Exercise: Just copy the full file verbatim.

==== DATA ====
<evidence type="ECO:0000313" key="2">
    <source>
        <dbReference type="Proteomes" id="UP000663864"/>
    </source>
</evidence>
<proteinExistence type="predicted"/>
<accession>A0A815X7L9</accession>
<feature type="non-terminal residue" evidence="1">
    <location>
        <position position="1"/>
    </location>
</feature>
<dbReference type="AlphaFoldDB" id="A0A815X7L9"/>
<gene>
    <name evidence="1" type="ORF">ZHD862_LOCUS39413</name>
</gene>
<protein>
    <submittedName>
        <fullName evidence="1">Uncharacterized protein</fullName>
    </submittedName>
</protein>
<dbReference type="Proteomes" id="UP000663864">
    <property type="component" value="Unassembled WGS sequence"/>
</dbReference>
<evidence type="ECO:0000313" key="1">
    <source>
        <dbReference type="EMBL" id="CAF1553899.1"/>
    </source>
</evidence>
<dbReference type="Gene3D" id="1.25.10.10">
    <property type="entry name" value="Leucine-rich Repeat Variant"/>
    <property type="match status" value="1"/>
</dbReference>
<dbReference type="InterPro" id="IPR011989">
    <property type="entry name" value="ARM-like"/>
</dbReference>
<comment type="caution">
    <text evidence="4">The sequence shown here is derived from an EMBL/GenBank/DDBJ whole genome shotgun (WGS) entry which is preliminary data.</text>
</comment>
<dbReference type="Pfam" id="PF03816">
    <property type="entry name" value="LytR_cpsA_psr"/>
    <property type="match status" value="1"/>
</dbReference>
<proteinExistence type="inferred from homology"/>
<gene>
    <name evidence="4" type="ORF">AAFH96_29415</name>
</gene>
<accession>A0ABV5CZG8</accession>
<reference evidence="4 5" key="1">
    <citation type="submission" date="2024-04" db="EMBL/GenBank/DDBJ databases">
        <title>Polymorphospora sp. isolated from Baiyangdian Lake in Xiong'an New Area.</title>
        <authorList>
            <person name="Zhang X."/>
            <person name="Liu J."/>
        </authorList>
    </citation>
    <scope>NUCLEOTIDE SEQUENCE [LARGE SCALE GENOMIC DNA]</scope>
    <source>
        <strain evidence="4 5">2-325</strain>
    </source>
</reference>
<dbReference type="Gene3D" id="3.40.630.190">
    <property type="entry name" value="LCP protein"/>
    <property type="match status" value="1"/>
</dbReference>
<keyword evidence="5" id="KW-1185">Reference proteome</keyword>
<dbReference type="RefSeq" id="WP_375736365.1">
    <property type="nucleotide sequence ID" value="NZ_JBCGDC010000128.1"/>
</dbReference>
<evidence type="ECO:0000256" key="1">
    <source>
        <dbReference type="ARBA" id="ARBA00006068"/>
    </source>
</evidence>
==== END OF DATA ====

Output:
<evidence type="ECO:0000313" key="2">
    <source>
        <dbReference type="Proteomes" id="UP000663864"/>
    </source>
</evidence>
<proteinExistence type="predicted"/>
<accession>A0A815X7L9</accession>
<feature type="non-terminal residue" evidence="1">
    <location>
        <position position="1"/>
    </location>
</feature>
<dbReference type="AlphaFoldDB" id="A0A815X7L9"/>
<gene>
    <name evidence="1" type="ORF">ZHD862_LOCUS39413</name>
</gene>
<protein>
    <submittedName>
        <fullName evidence="1">Uncharacterized protein</fullName>
    </submittedName>
</protein>
<dbReference type="Proteomes" id="UP000663864">
    <property type="component" value="Unassembled WGS sequence"/>
</dbReference>
<evidence type="ECO:0000313" key="1">
    <source>
        <dbReference type="EMBL" id="CAF1553899.1"/>
    </source>
</evidence>
<dbReference type="Gene3D" id="1.25.10.10">
    <property type="entry name" value="Leucine-rich Repeat Variant"/>
    <property type="match status" value="1"/>
</dbReference>
<dbReference type="InterPro" id="IPR011989">
    <property type="entry name" value="ARM-like"/>
</dbReference>
<comment type="caution">
    <text evidence="4">The sequence shown here is derived from an EMBL/GenBank/DDBJ whole genome shotgun (WGS) entry which is preliminary data.</text>
</comment>
<dbReference type="Pfam" id="PF03816">
    <property type="entry name" value="LytR_cpsA_psr"/>
    <property type="match status" value="1"/>
</dbReference>
<proteinExistence type="inferred from homology"/>
<gene>
    <name evidence="4" type="ORF">AAFH96_29415</name>
</gene>
<accession>A0ABV5CZG8</accession>
<reference evidence="4 5" key="1">
    <citation type="submission" date="2024-04" db="EMBL/GenBank/DDBJ databases">
        <title>Polymorphospora sp. isolated from Baiyangdian Lake in Xiong'an New Area.</title>
        <authorList>
            <person name="Zhang X."/>
            <person name="Liu J."/>
        </authorList>
    </citation>
    <scope>NUCLEOTIDE SEQUENCE [LARGE SCALE GENOMIC DNA]</scope>
    <source>
        <strain evidence="4 5">2-325</strain>
    </source>
</reference>
<dbReference type="Gene3D" id="3.40.630.190">
    <property type="entry name" value="LCP protein"/>
    <property type="match status" value="1"/>
</dbReference>
<keyword evidence="5" id="KW-1185">Reference proteome</keyword>
<dbReference type="RefSeq" id="WP_375736365.1">
    <property type="nucleotide sequence ID" value="NZ_JBCGDC010000128.1"/>
</dbReference>
<evidence type="ECO:0000256" key="1">
    <source>
        <dbReference type="ARBA" id="ARBA00006068"/>
    </source>
</evidence>